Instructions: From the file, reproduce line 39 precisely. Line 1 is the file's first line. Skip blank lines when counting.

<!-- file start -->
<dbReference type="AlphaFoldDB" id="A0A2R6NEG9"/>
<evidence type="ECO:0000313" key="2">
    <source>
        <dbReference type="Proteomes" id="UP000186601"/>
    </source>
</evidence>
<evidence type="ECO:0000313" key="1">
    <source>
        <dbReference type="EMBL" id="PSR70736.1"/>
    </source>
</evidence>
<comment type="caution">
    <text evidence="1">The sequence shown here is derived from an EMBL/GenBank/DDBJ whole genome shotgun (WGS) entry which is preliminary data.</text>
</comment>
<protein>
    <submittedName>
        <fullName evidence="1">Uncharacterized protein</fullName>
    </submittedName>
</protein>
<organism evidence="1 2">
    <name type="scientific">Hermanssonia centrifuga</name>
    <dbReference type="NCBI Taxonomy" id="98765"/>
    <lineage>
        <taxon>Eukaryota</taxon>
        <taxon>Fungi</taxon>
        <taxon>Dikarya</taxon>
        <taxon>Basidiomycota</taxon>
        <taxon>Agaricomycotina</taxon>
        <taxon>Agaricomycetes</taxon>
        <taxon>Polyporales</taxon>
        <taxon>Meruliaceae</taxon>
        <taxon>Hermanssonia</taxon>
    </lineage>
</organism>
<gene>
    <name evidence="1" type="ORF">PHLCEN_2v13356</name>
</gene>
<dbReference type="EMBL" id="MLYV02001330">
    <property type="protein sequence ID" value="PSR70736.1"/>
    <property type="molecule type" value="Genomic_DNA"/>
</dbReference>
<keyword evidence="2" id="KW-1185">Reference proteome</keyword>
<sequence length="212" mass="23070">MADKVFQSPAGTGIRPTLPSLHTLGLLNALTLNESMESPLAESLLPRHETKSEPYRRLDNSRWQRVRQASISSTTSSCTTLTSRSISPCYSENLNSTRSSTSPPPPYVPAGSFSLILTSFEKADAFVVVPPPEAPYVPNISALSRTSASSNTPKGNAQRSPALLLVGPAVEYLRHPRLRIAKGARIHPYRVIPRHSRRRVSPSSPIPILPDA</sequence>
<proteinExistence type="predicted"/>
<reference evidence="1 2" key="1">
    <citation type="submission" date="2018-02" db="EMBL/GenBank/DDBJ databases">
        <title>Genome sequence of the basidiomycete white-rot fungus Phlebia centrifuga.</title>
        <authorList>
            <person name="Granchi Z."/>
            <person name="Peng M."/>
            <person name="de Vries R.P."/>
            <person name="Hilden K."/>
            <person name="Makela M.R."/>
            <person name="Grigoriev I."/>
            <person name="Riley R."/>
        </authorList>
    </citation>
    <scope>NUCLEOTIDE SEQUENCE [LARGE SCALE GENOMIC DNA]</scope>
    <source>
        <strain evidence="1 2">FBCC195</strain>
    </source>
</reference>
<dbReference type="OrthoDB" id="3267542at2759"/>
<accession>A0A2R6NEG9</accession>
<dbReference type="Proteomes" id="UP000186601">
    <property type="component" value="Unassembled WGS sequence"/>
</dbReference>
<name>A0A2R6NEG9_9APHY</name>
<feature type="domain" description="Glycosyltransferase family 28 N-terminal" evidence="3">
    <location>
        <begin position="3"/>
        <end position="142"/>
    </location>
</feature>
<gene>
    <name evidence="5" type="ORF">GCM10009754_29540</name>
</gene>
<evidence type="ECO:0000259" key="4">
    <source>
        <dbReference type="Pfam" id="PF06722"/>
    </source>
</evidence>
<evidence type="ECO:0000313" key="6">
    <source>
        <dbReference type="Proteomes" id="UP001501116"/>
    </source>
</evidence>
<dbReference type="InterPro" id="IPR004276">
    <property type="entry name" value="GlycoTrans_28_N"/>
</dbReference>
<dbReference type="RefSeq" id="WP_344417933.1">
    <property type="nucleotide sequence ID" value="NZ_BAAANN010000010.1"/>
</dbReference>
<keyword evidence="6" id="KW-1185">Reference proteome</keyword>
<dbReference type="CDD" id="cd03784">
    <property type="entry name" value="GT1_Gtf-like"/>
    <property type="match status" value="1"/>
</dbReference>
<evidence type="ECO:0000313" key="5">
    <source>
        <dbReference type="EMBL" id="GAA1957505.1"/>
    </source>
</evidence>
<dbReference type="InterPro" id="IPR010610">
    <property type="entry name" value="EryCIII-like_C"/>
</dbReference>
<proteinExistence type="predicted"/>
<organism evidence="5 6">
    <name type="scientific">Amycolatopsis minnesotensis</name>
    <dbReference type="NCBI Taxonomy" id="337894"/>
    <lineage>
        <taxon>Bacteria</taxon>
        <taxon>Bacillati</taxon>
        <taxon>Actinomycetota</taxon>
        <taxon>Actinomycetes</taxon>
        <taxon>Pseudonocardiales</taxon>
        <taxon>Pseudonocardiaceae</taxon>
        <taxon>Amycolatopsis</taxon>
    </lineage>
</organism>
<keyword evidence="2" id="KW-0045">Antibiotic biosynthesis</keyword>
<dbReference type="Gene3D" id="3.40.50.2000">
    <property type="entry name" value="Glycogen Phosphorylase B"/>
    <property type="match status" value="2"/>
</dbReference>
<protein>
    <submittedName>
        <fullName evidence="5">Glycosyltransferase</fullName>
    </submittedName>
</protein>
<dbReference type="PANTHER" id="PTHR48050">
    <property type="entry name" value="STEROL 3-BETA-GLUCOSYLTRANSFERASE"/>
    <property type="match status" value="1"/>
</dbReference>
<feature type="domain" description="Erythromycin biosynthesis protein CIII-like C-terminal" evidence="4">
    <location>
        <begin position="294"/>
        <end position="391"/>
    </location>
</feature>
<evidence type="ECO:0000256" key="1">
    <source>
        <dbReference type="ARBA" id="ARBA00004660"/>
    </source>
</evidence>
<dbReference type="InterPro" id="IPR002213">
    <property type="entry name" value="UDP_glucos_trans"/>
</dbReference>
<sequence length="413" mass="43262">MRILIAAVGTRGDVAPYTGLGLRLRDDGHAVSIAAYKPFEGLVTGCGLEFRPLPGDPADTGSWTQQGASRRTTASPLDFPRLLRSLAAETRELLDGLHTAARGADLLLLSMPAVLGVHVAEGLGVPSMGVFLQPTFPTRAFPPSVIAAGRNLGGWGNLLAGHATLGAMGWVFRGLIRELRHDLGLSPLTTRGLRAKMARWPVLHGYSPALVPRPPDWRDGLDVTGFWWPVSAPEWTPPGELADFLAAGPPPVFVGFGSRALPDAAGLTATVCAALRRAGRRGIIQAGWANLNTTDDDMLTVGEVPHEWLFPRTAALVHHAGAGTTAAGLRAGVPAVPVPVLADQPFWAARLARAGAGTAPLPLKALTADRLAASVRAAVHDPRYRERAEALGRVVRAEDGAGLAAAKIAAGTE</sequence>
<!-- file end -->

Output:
    <property type="protein sequence ID" value="PSR70736.1"/>